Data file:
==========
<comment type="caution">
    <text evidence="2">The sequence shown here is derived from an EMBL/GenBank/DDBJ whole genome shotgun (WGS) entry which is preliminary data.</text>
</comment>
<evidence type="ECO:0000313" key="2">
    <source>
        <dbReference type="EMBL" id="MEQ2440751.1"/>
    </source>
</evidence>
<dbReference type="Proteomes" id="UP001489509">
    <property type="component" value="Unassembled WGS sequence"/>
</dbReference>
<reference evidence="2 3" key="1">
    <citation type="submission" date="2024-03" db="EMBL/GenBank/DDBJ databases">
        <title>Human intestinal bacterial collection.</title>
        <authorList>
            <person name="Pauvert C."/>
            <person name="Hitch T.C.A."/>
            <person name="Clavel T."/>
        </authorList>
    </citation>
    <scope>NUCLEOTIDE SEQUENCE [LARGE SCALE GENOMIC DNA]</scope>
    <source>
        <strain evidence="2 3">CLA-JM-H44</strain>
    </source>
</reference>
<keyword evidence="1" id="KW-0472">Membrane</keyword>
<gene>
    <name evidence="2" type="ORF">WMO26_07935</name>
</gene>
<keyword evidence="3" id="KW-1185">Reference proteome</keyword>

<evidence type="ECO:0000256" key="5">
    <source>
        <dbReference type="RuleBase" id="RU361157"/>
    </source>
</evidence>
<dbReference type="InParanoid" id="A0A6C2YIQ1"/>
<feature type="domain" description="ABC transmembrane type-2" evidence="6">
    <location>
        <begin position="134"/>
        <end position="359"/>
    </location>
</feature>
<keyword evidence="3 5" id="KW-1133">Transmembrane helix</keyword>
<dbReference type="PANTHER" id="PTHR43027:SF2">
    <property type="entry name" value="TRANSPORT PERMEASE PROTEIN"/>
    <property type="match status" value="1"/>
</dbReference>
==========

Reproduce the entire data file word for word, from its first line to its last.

<comment type="caution">
    <text evidence="2">The sequence shown here is derived from an EMBL/GenBank/DDBJ whole genome shotgun (WGS) entry which is preliminary data.</text>
</comment>
<evidence type="ECO:0000313" key="2">
    <source>
        <dbReference type="EMBL" id="MEQ2440751.1"/>
    </source>
</evidence>
<dbReference type="Proteomes" id="UP001489509">
    <property type="component" value="Unassembled WGS sequence"/>
</dbReference>
<reference evidence="2 3" key="1">
    <citation type="submission" date="2024-03" db="EMBL/GenBank/DDBJ databases">
        <title>Human intestinal bacterial collection.</title>
        <authorList>
            <person name="Pauvert C."/>
            <person name="Hitch T.C.A."/>
            <person name="Clavel T."/>
        </authorList>
    </citation>
    <scope>NUCLEOTIDE SEQUENCE [LARGE SCALE GENOMIC DNA]</scope>
    <source>
        <strain evidence="2 3">CLA-JM-H44</strain>
    </source>
</reference>
<keyword evidence="1" id="KW-0472">Membrane</keyword>
<gene>
    <name evidence="2" type="ORF">WMO26_07935</name>
</gene>
<keyword evidence="3" id="KW-1185">Reference proteome</keyword>

<evidence type="ECO:0000256" key="5">
    <source>
        <dbReference type="RuleBase" id="RU361157"/>
    </source>
</evidence>
<dbReference type="InParanoid" id="A0A6C2YIQ1"/>
<feature type="domain" description="ABC transmembrane type-2" evidence="6">
    <location>
        <begin position="134"/>
        <end position="359"/>
    </location>
</feature>
<keyword evidence="3 5" id="KW-1133">Transmembrane helix</keyword>
<dbReference type="PANTHER" id="PTHR43027:SF2">
    <property type="entry name" value="TRANSPORT PERMEASE PROTEIN"/>
    <property type="match status" value="1"/>
</dbReference>